Aida Zabidi
Grandma is looking a lot more frail. 

She’s 83 this year and has led a long, active life. She’s always been one of those women who are always on the go, from her active career as a teacher, to her involvement as Wanita UMNO’s longest serving district head at Pagoh, to her insistence of her presence at the local festivities, to her pleasure at joining our family holidays locally and overseas. 

During Ramadhan she insisted on praying all twenty three rakaats standing up, even though she has osteoarthritis, despite our insistence that she take things easy. 

I think that obstinacy and drive runs through the females in the family. 

Needless to say her knees gave way by the end of Ramadhan. 

She could barely walk from the pain, and it nearly killed her that she had to give up her daily routines of walking to the local mosque for her prayers. She fought tooth and nail when family members insisted we move her to a daybed downstairs so she didn’t have to navigate the stairs. 

I feel for her. 

That loss of independence must have been difficult, especially for someone who is used to being so active. She obviously hated using a walking stick, insisted on pushing through the pain despite how obvious it was that she was in pain.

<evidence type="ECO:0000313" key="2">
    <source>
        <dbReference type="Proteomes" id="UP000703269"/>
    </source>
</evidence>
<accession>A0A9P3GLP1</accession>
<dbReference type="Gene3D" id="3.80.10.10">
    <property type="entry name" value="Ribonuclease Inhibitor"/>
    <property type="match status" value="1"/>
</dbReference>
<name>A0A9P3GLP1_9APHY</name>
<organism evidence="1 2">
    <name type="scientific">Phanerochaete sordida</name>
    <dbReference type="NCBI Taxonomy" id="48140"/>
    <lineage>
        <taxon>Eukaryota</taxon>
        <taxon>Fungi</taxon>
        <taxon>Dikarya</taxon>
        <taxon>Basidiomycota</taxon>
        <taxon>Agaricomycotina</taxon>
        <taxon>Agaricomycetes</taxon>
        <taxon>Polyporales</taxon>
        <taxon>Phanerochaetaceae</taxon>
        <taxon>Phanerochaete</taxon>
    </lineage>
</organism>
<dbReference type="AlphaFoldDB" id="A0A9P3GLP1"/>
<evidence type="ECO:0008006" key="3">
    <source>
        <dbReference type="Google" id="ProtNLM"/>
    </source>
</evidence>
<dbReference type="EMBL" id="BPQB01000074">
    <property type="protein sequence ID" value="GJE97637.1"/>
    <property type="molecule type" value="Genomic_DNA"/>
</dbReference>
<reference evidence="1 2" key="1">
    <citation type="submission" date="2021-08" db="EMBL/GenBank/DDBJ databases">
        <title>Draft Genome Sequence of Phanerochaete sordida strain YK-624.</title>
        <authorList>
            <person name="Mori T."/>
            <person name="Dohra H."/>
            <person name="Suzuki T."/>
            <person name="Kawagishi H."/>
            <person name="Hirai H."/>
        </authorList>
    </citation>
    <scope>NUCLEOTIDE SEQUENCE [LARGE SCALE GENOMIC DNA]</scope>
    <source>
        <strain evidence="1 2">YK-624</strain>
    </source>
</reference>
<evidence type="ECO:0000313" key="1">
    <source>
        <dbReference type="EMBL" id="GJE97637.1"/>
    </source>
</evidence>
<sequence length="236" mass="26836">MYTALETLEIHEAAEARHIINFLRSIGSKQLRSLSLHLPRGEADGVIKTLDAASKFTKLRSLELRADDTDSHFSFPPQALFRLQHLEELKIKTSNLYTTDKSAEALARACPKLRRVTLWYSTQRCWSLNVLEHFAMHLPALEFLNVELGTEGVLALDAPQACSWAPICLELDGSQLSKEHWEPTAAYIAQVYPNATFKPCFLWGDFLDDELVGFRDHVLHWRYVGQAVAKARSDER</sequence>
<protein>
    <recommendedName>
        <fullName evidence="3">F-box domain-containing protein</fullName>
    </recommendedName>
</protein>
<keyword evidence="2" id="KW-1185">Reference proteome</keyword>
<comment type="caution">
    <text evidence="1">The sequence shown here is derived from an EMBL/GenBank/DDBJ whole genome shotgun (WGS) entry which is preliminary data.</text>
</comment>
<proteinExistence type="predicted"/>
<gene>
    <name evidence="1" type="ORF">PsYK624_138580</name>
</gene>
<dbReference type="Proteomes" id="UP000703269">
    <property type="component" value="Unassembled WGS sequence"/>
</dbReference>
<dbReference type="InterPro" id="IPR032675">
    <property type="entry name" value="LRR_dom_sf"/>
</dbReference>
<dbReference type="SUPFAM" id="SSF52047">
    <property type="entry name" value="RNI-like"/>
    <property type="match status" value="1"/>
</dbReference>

I have met many people like her, whose hearts and minds do not match up to their physical selves. Their hearts are still young, and it is the loss of their physical activity and independence that slowly eats away at their souls. 

Alhamdulillah my grandmother’s health is slowly improving. 

She embraces her physiotherapy sessions and narrates her activities with such enthusiasm that I can’t help laughing, from the electrical stimulation, to how they taught her to use her stick, to the other patients who are concurrently doing physiotherapy with her. 

I can only hope I have that same spirit when I age. 

Age is just a number after all.
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